This is essentially an attention to detail issue. High-fidelity 3D games generally tend to be poor with details, especially flagship character action games. Most exceptions to this do so specifically for the sake of marketing – the modern Tomb Raider series is essentially a vessel for Lara Croft’s new style, and is otherwise unremarkable; Uncharted’s characteristic sweaty/dirty look is something lifted wholesale from the Indiana Jones aesthetic it cribs from ruthlessly. Hellblade, on the other hand, is eminently concerned with details and thus presents a much more realistic image of its protagonist.

  14. Red_Fox says:

    I remember when this came out. I made an agreement with myself that I wouldn’t play HL2 e1 and e2 until e3 came out so I could play it all the way through.

    3 years ago I gave up and played them.

    Fuck you valve. Eat a dick Gabe.

  15. Premium User Badge

    Neurotic says:

    Saw the word ‘Chell’ in my RPS RSS feed and immediately thought of Crewman Chell from the Star Trek: Voyager games. Was disappointed to find it was a Portal thing instead. :D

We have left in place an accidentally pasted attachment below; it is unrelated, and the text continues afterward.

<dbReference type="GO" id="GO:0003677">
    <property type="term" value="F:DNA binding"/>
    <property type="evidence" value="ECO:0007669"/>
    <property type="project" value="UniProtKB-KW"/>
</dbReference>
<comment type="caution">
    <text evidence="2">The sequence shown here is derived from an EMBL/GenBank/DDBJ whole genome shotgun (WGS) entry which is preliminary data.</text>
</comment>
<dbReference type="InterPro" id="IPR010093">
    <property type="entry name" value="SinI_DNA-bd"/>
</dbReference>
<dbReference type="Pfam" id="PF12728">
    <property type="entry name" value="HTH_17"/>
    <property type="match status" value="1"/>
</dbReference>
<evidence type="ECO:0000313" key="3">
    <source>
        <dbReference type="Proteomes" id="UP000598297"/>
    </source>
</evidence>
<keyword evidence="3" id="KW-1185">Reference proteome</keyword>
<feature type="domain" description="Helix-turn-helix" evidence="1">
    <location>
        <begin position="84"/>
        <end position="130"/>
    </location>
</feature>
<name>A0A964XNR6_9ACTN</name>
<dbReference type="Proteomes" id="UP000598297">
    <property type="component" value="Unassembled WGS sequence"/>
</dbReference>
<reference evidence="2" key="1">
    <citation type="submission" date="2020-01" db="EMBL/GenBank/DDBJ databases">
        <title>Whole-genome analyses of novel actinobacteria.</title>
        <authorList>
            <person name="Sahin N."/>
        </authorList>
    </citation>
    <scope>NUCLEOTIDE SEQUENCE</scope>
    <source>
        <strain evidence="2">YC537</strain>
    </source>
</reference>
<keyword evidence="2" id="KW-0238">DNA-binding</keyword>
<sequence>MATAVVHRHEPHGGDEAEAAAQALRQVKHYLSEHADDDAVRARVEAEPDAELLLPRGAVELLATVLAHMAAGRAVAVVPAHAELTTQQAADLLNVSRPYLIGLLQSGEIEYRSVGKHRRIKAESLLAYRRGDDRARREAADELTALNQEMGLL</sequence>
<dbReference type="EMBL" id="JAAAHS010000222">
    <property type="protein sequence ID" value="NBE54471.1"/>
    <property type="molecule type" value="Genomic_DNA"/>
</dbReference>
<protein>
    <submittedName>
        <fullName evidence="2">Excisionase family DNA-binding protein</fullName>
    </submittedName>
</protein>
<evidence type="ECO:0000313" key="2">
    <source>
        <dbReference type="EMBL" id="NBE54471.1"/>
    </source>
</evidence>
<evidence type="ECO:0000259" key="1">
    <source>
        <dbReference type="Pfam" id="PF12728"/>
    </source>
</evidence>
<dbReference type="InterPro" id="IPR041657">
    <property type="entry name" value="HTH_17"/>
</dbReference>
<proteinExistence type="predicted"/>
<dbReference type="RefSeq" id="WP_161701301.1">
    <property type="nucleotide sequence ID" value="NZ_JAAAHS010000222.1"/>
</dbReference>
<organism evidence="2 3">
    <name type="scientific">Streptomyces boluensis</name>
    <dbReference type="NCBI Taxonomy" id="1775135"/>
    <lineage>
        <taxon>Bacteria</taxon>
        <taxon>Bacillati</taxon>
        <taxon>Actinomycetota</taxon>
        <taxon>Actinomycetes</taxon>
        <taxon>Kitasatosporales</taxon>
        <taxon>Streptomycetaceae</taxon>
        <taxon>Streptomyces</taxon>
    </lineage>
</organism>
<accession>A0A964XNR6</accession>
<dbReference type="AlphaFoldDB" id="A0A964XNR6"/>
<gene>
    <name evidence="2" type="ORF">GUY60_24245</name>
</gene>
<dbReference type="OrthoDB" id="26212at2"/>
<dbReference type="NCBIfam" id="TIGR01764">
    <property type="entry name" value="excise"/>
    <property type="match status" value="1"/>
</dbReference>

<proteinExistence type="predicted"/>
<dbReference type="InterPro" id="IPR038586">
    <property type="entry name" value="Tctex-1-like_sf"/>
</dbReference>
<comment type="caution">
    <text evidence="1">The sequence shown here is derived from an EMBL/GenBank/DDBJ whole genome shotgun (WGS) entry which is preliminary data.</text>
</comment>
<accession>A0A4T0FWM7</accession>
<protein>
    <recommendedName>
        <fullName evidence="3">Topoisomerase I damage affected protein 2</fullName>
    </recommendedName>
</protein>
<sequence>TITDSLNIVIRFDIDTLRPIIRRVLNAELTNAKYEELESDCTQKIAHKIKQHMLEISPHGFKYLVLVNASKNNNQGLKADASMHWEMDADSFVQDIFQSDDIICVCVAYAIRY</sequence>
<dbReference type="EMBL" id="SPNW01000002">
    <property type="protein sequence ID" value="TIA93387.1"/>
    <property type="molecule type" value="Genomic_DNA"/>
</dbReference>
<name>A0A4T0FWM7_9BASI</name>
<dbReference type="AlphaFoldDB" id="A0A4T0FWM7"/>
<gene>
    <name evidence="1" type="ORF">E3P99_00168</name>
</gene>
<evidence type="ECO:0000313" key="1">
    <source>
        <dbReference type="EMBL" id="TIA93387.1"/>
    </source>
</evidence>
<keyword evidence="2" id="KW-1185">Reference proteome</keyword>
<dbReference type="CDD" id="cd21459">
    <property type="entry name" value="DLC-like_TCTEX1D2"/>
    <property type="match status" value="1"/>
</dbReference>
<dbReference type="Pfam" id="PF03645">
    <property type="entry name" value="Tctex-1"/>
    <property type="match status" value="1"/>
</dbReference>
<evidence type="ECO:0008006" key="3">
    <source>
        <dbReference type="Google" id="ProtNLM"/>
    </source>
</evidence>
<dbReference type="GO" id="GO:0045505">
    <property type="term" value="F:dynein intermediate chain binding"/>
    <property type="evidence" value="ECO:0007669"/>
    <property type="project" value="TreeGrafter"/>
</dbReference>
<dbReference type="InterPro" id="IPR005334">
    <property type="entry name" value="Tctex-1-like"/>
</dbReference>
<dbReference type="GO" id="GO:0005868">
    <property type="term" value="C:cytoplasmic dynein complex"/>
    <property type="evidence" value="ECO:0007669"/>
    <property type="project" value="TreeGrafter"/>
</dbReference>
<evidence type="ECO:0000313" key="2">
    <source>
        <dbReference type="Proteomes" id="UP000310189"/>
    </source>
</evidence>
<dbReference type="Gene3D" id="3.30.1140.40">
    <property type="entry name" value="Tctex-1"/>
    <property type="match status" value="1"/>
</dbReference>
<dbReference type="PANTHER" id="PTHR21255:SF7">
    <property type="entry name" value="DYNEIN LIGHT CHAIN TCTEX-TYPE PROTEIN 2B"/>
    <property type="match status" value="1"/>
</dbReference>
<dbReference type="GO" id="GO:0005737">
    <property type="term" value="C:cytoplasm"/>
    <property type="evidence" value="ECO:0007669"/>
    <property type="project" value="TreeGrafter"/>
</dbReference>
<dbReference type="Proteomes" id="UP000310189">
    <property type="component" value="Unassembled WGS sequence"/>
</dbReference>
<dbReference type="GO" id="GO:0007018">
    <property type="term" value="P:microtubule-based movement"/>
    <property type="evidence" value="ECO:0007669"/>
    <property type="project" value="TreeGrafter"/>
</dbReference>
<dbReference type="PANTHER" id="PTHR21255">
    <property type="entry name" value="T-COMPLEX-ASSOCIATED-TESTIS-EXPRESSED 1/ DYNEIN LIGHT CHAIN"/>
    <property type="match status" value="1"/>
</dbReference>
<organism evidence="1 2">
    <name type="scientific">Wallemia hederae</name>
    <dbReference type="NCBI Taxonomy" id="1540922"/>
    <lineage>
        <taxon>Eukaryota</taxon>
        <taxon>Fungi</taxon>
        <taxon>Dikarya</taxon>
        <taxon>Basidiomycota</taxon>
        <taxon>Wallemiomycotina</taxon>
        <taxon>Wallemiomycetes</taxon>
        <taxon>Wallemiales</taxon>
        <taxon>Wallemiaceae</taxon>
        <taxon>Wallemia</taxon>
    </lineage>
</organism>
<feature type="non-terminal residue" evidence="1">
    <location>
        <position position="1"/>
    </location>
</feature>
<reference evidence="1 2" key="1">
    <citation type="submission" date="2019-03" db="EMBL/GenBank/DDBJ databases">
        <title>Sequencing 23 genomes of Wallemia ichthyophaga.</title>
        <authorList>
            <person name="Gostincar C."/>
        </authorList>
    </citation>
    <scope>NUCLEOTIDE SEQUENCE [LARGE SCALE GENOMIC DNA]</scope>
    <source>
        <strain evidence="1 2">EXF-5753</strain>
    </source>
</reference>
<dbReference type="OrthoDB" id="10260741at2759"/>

16. Chentzilla says:

    The question is, was she sleeping with her ponytail already done? If not, when did she make it?

  17. Cederic says:

    It’s becoming clear to me that a lot of the grief about characters within games comes from a large section of the population looking at games in a very different way to me.

    Chell doesn’t represent me. She’s not middle aged, with a fat hairy gut and acne ridden stubble.

    In fact, no computer game characters manage to really achieve that look.

    I don’t care. I happily play as Chell, or indeed as anybody else. I’m playing the game for fun, not because I see myself in it.

    While I have no issue with other gamers taking a different perspective, it does make me wonder if some people might be happier if they dissociated themselves from in-game character representations and just enjoyed the game.

  18. Bobic says:

    wish we could’ve seen her take stanky dumps in that first room toilet. that would’ve humanized her even further